|From the San Francisco Chronicle, Wednesday, January 21, 1970. Leo was a great-grandson of Patrick and Johannah Hogan through their daughter Margaret and her son James, Jr.:
Leo A. Sullivan Is Dead at 74
Leo A. Sullivan, for nearly 40 years one of the Bay Area's most flamboyant and controversial lawyers, died Tuesday night at San Leandro Memorial Hospital.
The 74-year-old Mr. Sullivan had entered the hospital two weeks earlier for treatment of a heart ailment and death was attributed to cardiac arrest.
Repeatedly during the course of his astonishing career Mr. Sullivan collapsed in courtrooms, felled by "heart attacks". Some of these, he later admitted, were spurious, feigned deliberately to extricate himself from situations that offered no off-the-cuff solutions.
Some, however, were bona fide and the sight of Mr. Sullivan toppling out of his chair to the floor terrified countless juries.
Mr. Sullivan's problems were more than physical. Described variously as a "bull in a china shop" and as the "P.T. Barnum of the courtrooms", he was cited repeatedly for contempt and on several occasions was dispatched unceremoniously to jail.
His apologies to irate judges were usually as belligerent as the offenses that jailed him in the first place.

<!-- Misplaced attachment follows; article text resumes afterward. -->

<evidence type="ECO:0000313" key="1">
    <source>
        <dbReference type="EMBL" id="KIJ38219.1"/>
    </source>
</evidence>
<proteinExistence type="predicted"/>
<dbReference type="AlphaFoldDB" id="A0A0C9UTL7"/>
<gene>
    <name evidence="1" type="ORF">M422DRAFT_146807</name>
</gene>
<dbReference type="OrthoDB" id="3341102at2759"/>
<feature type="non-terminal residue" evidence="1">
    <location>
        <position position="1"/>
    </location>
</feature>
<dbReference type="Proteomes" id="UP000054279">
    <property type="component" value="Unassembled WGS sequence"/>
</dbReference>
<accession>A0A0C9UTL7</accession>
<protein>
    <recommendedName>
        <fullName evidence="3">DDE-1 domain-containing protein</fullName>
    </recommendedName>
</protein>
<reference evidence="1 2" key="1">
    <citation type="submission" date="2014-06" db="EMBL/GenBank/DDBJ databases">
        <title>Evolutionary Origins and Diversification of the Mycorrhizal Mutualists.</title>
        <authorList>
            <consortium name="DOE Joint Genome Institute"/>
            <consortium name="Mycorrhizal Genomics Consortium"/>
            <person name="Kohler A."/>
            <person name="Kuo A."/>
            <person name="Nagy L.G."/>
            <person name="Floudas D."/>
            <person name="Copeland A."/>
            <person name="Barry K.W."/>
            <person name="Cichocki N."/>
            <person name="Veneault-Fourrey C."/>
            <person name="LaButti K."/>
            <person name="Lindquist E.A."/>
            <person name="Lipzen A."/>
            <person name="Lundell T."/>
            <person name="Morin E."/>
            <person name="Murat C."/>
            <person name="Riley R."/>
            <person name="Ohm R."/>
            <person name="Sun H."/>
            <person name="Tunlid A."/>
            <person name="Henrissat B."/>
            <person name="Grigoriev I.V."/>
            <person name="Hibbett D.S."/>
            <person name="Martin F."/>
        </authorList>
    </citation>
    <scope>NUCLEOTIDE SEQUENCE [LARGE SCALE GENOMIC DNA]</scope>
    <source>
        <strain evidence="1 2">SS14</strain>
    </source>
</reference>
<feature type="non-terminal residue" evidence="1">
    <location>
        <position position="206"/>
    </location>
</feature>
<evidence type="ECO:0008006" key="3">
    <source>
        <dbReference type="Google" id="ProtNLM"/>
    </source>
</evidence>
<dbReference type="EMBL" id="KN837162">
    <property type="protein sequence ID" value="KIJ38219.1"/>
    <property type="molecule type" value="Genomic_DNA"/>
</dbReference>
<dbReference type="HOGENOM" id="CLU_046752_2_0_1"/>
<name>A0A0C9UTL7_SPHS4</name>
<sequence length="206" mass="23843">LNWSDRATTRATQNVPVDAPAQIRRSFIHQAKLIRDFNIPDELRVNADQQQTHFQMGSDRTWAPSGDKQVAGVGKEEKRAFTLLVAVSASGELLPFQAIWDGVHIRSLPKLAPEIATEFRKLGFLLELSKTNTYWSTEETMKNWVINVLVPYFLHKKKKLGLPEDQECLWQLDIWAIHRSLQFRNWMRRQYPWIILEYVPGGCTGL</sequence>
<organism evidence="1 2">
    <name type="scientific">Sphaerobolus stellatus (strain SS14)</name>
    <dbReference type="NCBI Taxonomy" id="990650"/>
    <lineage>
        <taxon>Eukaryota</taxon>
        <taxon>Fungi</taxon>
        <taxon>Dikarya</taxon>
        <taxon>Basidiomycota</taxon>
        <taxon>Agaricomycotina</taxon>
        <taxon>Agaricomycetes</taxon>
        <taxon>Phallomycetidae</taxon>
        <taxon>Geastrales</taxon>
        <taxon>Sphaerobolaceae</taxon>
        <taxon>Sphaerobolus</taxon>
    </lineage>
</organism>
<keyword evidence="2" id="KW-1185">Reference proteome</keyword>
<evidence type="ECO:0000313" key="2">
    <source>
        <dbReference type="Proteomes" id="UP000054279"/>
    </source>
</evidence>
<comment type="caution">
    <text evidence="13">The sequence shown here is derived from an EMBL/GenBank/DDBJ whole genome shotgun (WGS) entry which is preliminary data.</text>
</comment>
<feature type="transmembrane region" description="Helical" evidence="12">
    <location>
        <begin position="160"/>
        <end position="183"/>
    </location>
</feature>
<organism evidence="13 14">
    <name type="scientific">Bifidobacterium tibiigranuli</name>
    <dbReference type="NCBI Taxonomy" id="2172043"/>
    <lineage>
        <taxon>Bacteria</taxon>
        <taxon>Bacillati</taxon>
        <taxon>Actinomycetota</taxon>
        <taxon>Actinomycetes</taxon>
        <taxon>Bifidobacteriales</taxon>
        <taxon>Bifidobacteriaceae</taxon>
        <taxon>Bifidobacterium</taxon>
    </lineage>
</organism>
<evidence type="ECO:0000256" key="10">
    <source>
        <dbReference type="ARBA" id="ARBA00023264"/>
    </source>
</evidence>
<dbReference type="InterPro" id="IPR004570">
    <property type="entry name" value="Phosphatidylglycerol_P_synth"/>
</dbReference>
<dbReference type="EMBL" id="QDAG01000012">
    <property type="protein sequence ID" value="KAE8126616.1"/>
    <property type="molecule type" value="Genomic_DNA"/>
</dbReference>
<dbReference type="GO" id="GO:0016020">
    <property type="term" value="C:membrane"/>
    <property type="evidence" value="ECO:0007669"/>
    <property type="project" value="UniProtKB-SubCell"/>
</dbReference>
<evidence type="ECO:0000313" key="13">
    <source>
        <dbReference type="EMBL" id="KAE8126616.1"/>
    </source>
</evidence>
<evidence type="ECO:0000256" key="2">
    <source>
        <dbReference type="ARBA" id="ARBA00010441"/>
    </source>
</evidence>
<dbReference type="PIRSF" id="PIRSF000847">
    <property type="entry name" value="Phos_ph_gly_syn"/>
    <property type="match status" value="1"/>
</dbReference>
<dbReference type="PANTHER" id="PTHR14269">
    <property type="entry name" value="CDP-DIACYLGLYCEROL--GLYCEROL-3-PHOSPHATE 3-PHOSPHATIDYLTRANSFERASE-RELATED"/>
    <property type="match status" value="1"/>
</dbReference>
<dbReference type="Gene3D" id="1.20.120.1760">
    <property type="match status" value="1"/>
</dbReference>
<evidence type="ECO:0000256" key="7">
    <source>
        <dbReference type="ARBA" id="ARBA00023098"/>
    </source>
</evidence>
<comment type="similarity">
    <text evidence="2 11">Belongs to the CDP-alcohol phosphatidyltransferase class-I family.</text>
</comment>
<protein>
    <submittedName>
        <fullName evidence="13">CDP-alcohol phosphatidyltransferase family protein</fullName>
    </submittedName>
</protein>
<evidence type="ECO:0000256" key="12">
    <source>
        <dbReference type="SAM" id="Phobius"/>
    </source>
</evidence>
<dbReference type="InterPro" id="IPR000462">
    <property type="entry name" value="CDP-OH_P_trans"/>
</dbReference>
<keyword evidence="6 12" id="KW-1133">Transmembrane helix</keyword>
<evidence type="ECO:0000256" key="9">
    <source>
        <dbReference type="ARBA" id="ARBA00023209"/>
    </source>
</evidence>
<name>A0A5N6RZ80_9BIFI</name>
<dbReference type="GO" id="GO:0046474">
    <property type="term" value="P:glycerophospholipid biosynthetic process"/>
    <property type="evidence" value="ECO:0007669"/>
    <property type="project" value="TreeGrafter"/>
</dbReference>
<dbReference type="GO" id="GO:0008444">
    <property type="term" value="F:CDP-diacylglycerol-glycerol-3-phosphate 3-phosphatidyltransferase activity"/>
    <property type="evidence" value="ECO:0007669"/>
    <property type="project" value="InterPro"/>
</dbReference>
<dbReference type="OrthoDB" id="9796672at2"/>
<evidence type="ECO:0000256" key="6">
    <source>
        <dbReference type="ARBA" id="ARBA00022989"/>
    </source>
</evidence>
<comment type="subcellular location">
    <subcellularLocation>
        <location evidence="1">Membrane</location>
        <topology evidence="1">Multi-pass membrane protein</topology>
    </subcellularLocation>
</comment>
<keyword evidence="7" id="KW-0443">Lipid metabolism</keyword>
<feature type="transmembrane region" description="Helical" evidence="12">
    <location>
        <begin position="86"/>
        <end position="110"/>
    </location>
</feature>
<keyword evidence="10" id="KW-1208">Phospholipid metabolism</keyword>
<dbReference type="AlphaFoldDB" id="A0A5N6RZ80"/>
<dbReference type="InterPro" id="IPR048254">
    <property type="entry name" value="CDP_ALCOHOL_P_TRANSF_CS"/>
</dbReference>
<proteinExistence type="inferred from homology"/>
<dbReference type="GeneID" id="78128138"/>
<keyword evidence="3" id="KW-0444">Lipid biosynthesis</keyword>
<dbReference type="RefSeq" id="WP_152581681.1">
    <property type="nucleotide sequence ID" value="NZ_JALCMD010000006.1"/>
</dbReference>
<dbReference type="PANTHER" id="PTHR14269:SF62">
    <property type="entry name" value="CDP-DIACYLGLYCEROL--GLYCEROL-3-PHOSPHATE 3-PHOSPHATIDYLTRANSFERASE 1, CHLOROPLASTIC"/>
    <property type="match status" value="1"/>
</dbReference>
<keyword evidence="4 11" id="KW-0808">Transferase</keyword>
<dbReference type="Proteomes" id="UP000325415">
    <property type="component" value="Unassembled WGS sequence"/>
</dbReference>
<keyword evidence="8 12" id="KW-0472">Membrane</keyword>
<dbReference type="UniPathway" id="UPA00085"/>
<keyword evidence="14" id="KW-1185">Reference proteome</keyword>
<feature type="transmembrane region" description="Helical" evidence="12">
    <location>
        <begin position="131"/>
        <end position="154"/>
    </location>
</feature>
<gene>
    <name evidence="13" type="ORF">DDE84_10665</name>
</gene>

A native of Eau Claire [sic], Wis., Mr. Sullivan served in the Navy during World War I, then studied law and was admitted to practice here in 1921. One of his early partners was the equally widely known Oakland attorney, Myron Harris.
Noted for his rapier wit and searing cross examinations, Mr. Sullivan became famous as a criminal lawyer, defending murderers, gamblers and bootleggers on both sides of the bay.
One of his more remarkable exploits came late in 1948 when Oakland police raided an alleged Chinese lottery establishment, seizing three tons of marked and unmarked tickets.
In strangled tones Mr. Sullivan informed the court a terrible mistake had been made.
The establishment, he said, was the headquarters for recruiting a Chinese expeditionary force to send to China to fight in behalf of beleaguered Generalissimo Chiang Kai-Shek. The tickets, Mr. Sullivan declaimed, were no more than draft cards.